What is Our Eternal Reward?
Q: What is our eternal reward?
A:The Bible does speak of a reward, but should that reward be viewed as a prize given as a response for our diligent performance of deeds, then our reward would not be by grace through faith, but of works. According to the gospel of Jesus Christ a measured reward we receive on the basis of our own efforts cannot be the reward the biblical writers have in mind. The New Testament is clear and absolute: our eternal reward is given, rather than earned. Everything we as Christ-followers are able to produce by ourselves here in this temporal life is physical and has a shelf life. Nothing we can produce, apart from God, is worthy, nor is it sufficient, for God to respond by giving an eternal reward.
Eternal, immortal rewards for efforts extended by mortal humans are not possible. If I go to the grocery store here in the United States and try to purchase goods with the currency of China, Mexico or Russia, my purchase will be refused. I must use the currency “of the realm.” The currency of the realm of the kingdom of God is grace, and grace alone can produce eternal rewards. The very best rewards we can earn, apart from God’s grace, are short-lived, and perish with the end of our earthly sojourn.
Nonetheless, some Christians press this metaphor of “rewards” because, it seems, we humans like to feel that what we do and contribute in the here and now has positive eternal consequences. In terms of “rewards” God gives to us, I believe that the New Testament teaches that those who follow Christ win the “race” by God’s grace alone, so that all credit for our victory is given to the Lord. But, pressing the metaphor as some do, it might be possible to say that after God empowers us to win the “race marked out for us” (Hebrews 12:1), at the “awards ceremony” that follows the race, we receive “extra” rewards.
I believe that such an interpretation of various New Testament passages might be valid; however, the mistake it seems is that many misunderstand any award God may confer on us at an award ceremony:
• First of all, 1) let us realize that no “reward” following the gift of eternal life stands on its own. That is, if we are not given eternal life by God’s grace, then we will not be able to receive any reward, however one might think of a reward.
• 2) Following the biblical metaphor of winning our race by God’s grace, some might think of “extra” rewards being due to the fact that they ran the race. That is true, but once again, there are no rewards that do not ultimately owe their existence to God’s grace. He invites us to the race, he allows us to run, he gives us the clothing and the shoes, he gives us the strength and energy, he shows us how to run the race, Jesus and the “great cloud of witnesses” both coach us and cheer us on as we run—and beyond that, we run because God gives us life, and he gives us legs and muscles so that we can run. No one runs the race solely on their own—all is based on God’s grace.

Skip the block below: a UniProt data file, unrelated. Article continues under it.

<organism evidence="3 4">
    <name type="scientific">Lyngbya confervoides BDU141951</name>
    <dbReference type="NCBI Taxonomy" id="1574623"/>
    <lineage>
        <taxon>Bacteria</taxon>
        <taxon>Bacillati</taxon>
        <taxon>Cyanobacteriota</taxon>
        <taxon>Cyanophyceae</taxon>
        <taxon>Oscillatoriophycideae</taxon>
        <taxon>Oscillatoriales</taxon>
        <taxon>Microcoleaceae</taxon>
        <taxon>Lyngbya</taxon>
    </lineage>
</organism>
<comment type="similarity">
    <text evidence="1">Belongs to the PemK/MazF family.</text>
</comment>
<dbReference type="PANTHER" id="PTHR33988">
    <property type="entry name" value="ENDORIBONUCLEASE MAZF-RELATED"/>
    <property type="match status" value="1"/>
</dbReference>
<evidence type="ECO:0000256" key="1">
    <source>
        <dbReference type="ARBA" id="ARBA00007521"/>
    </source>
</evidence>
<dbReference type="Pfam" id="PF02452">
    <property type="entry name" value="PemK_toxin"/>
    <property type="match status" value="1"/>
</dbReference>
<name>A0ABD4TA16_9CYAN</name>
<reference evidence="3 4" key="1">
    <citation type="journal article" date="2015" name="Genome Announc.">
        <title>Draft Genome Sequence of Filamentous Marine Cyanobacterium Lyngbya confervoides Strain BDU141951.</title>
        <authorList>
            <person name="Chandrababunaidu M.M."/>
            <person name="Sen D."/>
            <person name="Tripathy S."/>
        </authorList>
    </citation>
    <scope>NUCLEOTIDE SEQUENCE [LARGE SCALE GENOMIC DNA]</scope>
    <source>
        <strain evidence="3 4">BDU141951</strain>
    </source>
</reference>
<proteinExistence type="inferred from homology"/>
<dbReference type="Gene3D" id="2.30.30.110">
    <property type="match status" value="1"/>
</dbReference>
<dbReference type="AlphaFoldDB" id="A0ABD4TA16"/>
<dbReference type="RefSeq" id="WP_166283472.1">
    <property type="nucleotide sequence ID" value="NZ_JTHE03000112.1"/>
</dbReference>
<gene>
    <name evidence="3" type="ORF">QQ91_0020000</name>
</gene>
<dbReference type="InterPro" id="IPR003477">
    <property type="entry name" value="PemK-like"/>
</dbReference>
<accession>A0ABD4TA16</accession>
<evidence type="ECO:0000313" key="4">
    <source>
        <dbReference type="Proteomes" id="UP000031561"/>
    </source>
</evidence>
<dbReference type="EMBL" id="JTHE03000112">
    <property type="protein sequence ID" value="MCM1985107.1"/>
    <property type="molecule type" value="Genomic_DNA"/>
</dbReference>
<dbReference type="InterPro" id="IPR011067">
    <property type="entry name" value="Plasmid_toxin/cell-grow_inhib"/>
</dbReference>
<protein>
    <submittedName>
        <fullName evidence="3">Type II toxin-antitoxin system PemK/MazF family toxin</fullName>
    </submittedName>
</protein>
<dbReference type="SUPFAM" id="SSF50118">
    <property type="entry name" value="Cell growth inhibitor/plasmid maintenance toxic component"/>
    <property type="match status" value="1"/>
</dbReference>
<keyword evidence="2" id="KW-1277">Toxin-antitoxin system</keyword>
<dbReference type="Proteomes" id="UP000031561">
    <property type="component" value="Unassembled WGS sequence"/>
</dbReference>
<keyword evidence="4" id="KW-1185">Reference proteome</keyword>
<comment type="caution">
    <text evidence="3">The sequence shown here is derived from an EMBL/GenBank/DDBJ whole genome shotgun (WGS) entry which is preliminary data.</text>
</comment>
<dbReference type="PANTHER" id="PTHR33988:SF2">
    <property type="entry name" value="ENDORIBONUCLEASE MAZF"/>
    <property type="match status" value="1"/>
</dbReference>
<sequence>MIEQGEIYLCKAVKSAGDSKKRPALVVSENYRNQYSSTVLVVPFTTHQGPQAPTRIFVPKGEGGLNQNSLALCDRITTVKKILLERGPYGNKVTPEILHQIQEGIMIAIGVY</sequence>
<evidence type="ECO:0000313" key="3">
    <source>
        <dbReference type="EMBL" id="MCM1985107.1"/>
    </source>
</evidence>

So for those who feel there will be special recognition given to those who, after winning the race by God’s grace, are given “extra” rewards on the basis of how diligently they ran the race, I would say that any and all righteous accomplishments that any of us can ever produce in this life are the workmanship and handiwork of God. As Paul says in Ephesians 2:10, “We are God’s handiwork, created in Christ Jesus to do good works, which God has prepared in advance for us to do.”
Therefore, we are saved—that is, we win “the race marked out for us” (Hebrews 12:1) BY God’s grace, FOR the works he will produce in and through our lives—by the risen Lord who indwells us. So yes, by all means, Christ-followers have works present in their lives, but we are quick to give God the glory for all that he accomplishes in our lives. Some might point out that the parable of the talents (“bags of gold” as it is called in the NIV) in Matthew 25 and the similar parable of the pounds (“minas” in the NIV) in Luke 19 explains differing “amounts” (rewards) the servants of the master receive in return for their “work.”
In that context, remember that these two parables stipulate that these servants were just that. They had no resources of their own. In Matthew 25, the master, before leaving for a “journey” gave his servants differing gifts. What the servants had to begin with was a gift (grace)—the master gave them his grace. Had they not been given grace, they would not have been able to produce anything.
The two parables essentially commend the servants who “used” the grace given to them, doing so using the metaphor of monetary currency. The servants “used” and “traded” the currency—as Christ followers we realize that the grace we have been given is dynamic and it does not terminate with us. God’s grace is alive and is given to us so that we in turn might pass it on. The servants in these parables who passed on God’s grace (one did not of course, but instead buried the gift he received) were merely passing on what had originally been given to them. So again, no reward is possible unless and until the initial gift/grace is given.